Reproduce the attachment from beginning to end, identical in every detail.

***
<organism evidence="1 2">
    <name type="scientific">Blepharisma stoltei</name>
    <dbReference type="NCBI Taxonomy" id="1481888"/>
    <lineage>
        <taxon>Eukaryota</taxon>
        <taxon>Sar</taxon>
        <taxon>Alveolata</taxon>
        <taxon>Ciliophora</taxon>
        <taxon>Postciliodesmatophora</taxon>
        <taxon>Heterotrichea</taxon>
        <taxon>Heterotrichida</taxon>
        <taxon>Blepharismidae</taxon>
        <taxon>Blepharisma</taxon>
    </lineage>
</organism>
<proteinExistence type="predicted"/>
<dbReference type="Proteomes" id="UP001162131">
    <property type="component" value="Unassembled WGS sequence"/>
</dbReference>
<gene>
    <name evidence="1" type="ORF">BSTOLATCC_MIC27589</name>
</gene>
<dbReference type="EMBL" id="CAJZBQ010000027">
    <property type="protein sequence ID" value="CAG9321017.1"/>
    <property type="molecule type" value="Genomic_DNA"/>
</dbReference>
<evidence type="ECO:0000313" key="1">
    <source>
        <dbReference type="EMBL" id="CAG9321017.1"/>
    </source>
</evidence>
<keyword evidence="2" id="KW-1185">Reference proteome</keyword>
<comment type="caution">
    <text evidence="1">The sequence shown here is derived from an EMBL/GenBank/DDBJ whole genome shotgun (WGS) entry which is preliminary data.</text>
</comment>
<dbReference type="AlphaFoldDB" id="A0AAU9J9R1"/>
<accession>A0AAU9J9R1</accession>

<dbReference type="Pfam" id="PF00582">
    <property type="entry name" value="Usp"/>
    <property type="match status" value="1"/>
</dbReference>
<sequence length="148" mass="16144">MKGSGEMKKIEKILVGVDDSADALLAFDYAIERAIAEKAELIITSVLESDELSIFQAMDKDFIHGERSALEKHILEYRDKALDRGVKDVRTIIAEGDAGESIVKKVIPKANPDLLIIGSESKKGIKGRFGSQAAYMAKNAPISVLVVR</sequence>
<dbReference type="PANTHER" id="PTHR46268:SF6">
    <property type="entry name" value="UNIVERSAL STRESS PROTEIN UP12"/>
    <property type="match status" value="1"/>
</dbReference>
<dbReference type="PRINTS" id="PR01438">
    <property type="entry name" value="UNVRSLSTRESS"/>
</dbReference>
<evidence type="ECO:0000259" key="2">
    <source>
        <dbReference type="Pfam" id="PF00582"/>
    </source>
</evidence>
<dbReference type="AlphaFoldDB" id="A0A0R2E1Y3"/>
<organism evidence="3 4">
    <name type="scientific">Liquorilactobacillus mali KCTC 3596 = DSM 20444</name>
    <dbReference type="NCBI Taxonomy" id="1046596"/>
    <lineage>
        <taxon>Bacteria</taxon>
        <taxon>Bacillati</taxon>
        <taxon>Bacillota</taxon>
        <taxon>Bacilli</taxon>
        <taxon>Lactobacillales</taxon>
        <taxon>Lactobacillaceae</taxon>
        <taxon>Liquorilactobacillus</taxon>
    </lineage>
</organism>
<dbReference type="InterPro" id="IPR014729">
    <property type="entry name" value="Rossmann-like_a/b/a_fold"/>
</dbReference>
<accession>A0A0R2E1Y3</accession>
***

<organism evidence="1 2">
    <name type="scientific">Blepharisma stoltei</name>
    <dbReference type="NCBI Taxonomy" id="1481888"/>
    <lineage>
        <taxon>Eukaryota</taxon>
        <taxon>Sar</taxon>
        <taxon>Alveolata</taxon>
        <taxon>Ciliophora</taxon>
        <taxon>Postciliodesmatophora</taxon>
        <taxon>Heterotrichea</taxon>
        <taxon>Heterotrichida</taxon>
        <taxon>Blepharismidae</taxon>
        <taxon>Blepharisma</taxon>
    </lineage>
</organism>
<proteinExistence type="predicted"/>
<dbReference type="Proteomes" id="UP001162131">
    <property type="component" value="Unassembled WGS sequence"/>
</dbReference>
<gene>
    <name evidence="1" type="ORF">BSTOLATCC_MIC27589</name>
</gene>
<dbReference type="EMBL" id="CAJZBQ010000027">
    <property type="protein sequence ID" value="CAG9321017.1"/>
    <property type="molecule type" value="Genomic_DNA"/>
</dbReference>
<evidence type="ECO:0000313" key="1">
    <source>
        <dbReference type="EMBL" id="CAG9321017.1"/>
    </source>
</evidence>
<keyword evidence="2" id="KW-1185">Reference proteome</keyword>
<comment type="caution">
    <text evidence="1">The sequence shown here is derived from an EMBL/GenBank/DDBJ whole genome shotgun (WGS) entry which is preliminary data.</text>
</comment>
<dbReference type="AlphaFoldDB" id="A0AAU9J9R1"/>
<accession>A0AAU9J9R1</accession>

<dbReference type="Pfam" id="PF00582">
    <property type="entry name" value="Usp"/>
    <property type="match status" value="1"/>
</dbReference>
<sequence length="148" mass="16144">MKGSGEMKKIEKILVGVDDSADALLAFDYAIERAIAEKAELIITSVLESDELSIFQAMDKDFIHGERSALEKHILEYRDKALDRGVKDVRTIIAEGDAGESIVKKVIPKANPDLLIIGSESKKGIKGRFGSQAAYMAKNAPISVLVVR</sequence>
<dbReference type="PANTHER" id="PTHR46268:SF6">
    <property type="entry name" value="UNIVERSAL STRESS PROTEIN UP12"/>
    <property type="match status" value="1"/>
</dbReference>
<dbReference type="PRINTS" id="PR01438">
    <property type="entry name" value="UNVRSLSTRESS"/>
</dbReference>
<evidence type="ECO:0000259" key="2">
    <source>
        <dbReference type="Pfam" id="PF00582"/>
    </source>
</evidence>
<dbReference type="AlphaFoldDB" id="A0A0R2E1Y3"/>
<organism evidence="3 4">
    <name type="scientific">Liquorilactobacillus mali KCTC 3596 = DSM 20444</name>
    <dbReference type="NCBI Taxonomy" id="1046596"/>
    <lineage>
        <taxon>Bacteria</taxon>
        <taxon>Bacillati</taxon>
        <taxon>Bacillota</taxon>
        <taxon>Bacilli</taxon>
        <taxon>Lactobacillales</taxon>
        <taxon>Lactobacillaceae</taxon>
        <taxon>Liquorilactobacillus</taxon>
    </lineage>
</organism>
<dbReference type="InterPro" id="IPR014729">
    <property type="entry name" value="Rossmann-like_a/b/a_fold"/>
</dbReference>
<accession>A0A0R2E1Y3</accession>